Person of Interest’s use of theological allegories has been unmistakeable during this season, even more so than before, and calling your final episode ‘YHWH’ is a clear statement of intent. But there’s more than one god at work here, and Samaritan has gone to war: a series of power surges across America which might be the start of The Correction, whatever that is, but which are also having an effect on The Machine.“The Machine is dying”, observes Root, so she and Finch try to save it, although she also makes it clear to The Machine that it – he? she? – needs to step up.
Meantime Reese and Fusco are still being held by Dominic, who wants the same sort of arrangement with them as he believes Elias to have. Uh, no, says Reese, who knows the sort of person he can do business with when he sees one. So everyone’s about to die; fortunately The Machine gets its circuits in gear at that point, and in a delightful moment starts using Reese as another human interface, providing instructions via fax and then directly to Reese himself, allowing him (“Hell yes!”) to escape, and with the assistance of Fusco- freed by the playing-both-sides Harper – to arrest Dominic and Elias.
But what of The Correction? Control has had enough of Greer running the world, so trains a gun on him, while The Machine directs her disciples to pick up a few items: copper wires, compression algorithms, piezoelectric batteries, other sciency things. It looks as if The Correction is going to be a bomb attack on the Supreme Court, but that’s just a feint: it’s actually a Samaritan initiative to rid the planet of people who are getting in the way of a better world. So, among others, Dominic and Elias are sent to an awesome farm in the country. At least I think they are; there seemed to me to be, although I might be imagining it, a degree of ambuguity about whether their injuries were fatal. If we lose them it’s a shame; Dominic (Winston Duke) has been a very good character, and Enrico Colantoni as Elias has elevated Person of Interest every time he’s been in it, as well as providing a personification of the show’s occasionally slippery morality.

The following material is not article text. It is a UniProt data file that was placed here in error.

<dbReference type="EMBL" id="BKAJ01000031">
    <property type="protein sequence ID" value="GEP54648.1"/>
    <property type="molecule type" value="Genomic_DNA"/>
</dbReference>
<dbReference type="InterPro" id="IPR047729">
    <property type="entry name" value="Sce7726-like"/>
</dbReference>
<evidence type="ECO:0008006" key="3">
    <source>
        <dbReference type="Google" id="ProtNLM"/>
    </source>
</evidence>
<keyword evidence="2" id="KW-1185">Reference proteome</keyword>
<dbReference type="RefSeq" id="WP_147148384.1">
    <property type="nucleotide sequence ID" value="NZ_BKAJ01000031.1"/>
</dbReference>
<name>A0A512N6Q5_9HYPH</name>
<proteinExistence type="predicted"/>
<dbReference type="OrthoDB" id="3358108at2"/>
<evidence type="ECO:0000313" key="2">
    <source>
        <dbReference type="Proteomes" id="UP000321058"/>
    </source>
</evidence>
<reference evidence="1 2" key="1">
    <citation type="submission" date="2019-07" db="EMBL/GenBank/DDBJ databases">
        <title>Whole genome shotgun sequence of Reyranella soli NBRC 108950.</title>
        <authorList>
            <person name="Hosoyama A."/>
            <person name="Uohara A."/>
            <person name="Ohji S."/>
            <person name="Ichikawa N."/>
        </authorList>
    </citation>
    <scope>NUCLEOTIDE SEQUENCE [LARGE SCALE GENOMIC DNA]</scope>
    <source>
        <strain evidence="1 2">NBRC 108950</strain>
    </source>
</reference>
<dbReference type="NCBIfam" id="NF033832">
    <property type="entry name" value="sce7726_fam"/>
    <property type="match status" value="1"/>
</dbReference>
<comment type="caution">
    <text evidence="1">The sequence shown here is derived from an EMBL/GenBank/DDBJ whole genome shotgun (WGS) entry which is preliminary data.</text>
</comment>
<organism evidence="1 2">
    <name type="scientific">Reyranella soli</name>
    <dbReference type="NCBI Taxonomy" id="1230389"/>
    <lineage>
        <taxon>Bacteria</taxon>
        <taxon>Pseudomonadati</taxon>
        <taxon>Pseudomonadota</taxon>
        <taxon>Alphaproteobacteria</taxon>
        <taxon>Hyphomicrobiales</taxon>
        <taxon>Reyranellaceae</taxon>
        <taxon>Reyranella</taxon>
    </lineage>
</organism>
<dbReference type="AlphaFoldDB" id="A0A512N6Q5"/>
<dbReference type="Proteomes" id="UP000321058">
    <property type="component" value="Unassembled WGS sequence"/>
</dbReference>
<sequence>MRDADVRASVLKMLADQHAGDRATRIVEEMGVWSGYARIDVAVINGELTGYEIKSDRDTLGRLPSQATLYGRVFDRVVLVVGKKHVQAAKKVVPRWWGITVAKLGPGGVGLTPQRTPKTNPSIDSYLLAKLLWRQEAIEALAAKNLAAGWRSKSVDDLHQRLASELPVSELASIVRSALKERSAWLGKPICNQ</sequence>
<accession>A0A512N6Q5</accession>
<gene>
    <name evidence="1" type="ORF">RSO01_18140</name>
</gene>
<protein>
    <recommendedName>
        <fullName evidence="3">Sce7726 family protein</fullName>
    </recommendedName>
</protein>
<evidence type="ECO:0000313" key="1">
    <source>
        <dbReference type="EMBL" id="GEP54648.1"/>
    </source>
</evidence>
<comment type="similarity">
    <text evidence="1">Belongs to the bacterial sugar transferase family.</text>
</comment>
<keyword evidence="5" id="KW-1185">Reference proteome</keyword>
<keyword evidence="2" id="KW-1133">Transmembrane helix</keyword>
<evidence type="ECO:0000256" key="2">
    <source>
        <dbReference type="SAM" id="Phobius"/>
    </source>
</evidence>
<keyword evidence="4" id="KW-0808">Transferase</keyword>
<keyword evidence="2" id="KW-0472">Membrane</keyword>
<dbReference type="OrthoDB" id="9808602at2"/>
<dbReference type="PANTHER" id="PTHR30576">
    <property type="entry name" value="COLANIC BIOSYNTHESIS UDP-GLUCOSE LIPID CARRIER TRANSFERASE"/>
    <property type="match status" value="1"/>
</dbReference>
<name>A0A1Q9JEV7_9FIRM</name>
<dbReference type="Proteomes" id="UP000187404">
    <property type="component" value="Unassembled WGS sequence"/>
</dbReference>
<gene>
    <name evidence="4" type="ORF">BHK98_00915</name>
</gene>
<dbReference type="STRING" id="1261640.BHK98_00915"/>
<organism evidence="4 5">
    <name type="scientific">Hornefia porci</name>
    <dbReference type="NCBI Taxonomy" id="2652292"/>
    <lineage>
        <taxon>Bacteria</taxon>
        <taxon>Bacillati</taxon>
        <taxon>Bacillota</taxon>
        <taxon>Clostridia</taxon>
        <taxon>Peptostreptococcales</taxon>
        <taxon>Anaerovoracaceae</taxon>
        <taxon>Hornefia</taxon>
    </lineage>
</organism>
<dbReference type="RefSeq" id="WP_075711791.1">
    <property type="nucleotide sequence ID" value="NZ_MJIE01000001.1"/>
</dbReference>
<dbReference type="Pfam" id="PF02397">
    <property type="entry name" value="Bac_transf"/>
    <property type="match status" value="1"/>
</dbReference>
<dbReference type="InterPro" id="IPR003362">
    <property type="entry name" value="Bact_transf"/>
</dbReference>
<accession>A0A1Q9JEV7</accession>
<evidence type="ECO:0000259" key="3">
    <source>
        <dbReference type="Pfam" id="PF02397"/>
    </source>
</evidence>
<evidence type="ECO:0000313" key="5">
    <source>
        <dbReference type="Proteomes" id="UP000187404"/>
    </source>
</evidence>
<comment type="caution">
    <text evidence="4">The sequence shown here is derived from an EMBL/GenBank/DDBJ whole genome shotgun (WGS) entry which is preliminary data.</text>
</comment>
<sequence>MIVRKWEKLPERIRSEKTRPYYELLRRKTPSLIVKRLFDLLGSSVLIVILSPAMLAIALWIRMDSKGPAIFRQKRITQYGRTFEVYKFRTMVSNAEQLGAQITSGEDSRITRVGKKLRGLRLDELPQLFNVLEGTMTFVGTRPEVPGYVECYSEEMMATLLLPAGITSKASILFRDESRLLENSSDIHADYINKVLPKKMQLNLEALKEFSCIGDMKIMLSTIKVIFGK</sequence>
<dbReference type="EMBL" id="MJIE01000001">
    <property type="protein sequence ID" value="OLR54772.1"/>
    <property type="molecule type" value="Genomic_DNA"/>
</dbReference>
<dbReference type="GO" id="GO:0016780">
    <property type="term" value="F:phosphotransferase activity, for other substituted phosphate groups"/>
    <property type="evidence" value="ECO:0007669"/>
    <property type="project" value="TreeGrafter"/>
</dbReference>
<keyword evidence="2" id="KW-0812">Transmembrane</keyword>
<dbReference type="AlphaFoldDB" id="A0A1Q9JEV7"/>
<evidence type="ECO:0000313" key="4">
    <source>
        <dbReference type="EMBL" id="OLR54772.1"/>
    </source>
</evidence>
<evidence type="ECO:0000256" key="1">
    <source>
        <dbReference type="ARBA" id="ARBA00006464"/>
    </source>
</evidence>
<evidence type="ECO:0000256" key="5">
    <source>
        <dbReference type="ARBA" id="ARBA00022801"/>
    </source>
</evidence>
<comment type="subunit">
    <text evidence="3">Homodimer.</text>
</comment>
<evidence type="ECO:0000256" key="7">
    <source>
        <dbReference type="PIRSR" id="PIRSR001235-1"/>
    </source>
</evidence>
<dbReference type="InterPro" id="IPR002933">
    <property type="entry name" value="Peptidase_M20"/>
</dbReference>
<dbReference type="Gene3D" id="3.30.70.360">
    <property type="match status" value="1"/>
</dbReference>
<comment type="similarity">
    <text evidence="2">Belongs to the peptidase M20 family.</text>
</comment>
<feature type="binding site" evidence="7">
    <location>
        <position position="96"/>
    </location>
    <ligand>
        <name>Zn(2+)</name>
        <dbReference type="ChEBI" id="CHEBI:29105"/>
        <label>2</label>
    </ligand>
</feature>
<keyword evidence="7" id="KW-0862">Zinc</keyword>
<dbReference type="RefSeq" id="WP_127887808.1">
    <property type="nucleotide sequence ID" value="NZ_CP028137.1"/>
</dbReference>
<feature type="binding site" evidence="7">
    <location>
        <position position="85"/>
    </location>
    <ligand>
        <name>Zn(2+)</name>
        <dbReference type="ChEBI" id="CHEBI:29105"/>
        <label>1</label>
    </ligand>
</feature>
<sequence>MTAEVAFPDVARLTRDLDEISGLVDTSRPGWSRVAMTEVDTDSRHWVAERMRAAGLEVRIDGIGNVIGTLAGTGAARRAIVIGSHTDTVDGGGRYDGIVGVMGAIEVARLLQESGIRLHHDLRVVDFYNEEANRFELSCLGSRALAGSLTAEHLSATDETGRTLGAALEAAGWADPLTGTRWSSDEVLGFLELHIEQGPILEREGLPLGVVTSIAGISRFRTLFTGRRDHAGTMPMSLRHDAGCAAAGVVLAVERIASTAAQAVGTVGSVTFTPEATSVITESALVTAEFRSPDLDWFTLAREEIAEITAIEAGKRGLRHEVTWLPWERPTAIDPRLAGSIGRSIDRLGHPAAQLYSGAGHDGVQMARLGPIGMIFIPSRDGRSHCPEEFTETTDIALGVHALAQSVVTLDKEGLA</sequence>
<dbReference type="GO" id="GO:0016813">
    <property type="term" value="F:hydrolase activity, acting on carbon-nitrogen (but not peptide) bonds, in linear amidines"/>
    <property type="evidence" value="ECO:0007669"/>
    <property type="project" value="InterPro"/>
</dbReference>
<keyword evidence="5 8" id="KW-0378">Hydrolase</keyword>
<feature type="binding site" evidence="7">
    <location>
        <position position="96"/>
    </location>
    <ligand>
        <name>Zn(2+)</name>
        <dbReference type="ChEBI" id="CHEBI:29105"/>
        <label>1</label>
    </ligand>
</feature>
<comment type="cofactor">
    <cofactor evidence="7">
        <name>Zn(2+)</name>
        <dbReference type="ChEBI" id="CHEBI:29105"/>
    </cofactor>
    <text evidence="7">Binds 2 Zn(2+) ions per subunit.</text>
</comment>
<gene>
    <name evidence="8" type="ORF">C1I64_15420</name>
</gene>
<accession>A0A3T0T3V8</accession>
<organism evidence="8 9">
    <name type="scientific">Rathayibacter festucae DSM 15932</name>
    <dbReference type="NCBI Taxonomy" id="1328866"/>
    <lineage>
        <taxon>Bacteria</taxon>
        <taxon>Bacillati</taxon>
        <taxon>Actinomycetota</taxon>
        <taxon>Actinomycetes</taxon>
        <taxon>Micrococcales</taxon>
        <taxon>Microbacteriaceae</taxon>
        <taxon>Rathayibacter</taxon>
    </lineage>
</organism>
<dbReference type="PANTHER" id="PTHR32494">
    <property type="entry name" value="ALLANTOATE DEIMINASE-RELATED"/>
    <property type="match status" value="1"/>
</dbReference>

Of which we get more here: it could be argued that eliminating certain people would lead to a better world, although that depends on how you define “better”, and your level of comfort with ends justifying means. Crucially, though, Samaritan also wants to get the disloyal out of the way. Disloyal, one wonders, to whom? Well, probably to Samaritan, which also means an exit for Control.
And while that’s going on, the power surges are getting closer and closer to The Machine, who becomes ever more human, and directly addresses Finch. Significantly – and I think I’ve said this before – Finch has always regarded The Machine as his child, rather than (as Root does) as a parent/deity, and The Machine sees things the same way: ”Father, I am sorry”, it says to Finch. “I failed. I didn’t know how to win. I had to invent new rules. I thought you would want me to stay alive. Now, you are not sure. If you think I have lost my way, then maybe I should die.” But Finch isn’t having that – even allowing for the Biblical precedent, what father sacrifices his child? – and saves an iteration of The Machine, before he, Reese, and Root, walk out to face the next battle against Samaritan.
Which, as we now know, will take place in a fifth and final season, which has just started in America. There is, of course, no word on when UK viewers will get it, although such has been Channel 5’s egregious treatment of the show that I’m fully expecting all 13 episodes to be burned off one night in 2019. It would be nice to get it soon, though: this season wasn’t quite the best thing I’ve seen on TV this year (step forward, Fargo and The People v O.J. Simpson), but as network shows go it is, at the moment, almost without peer.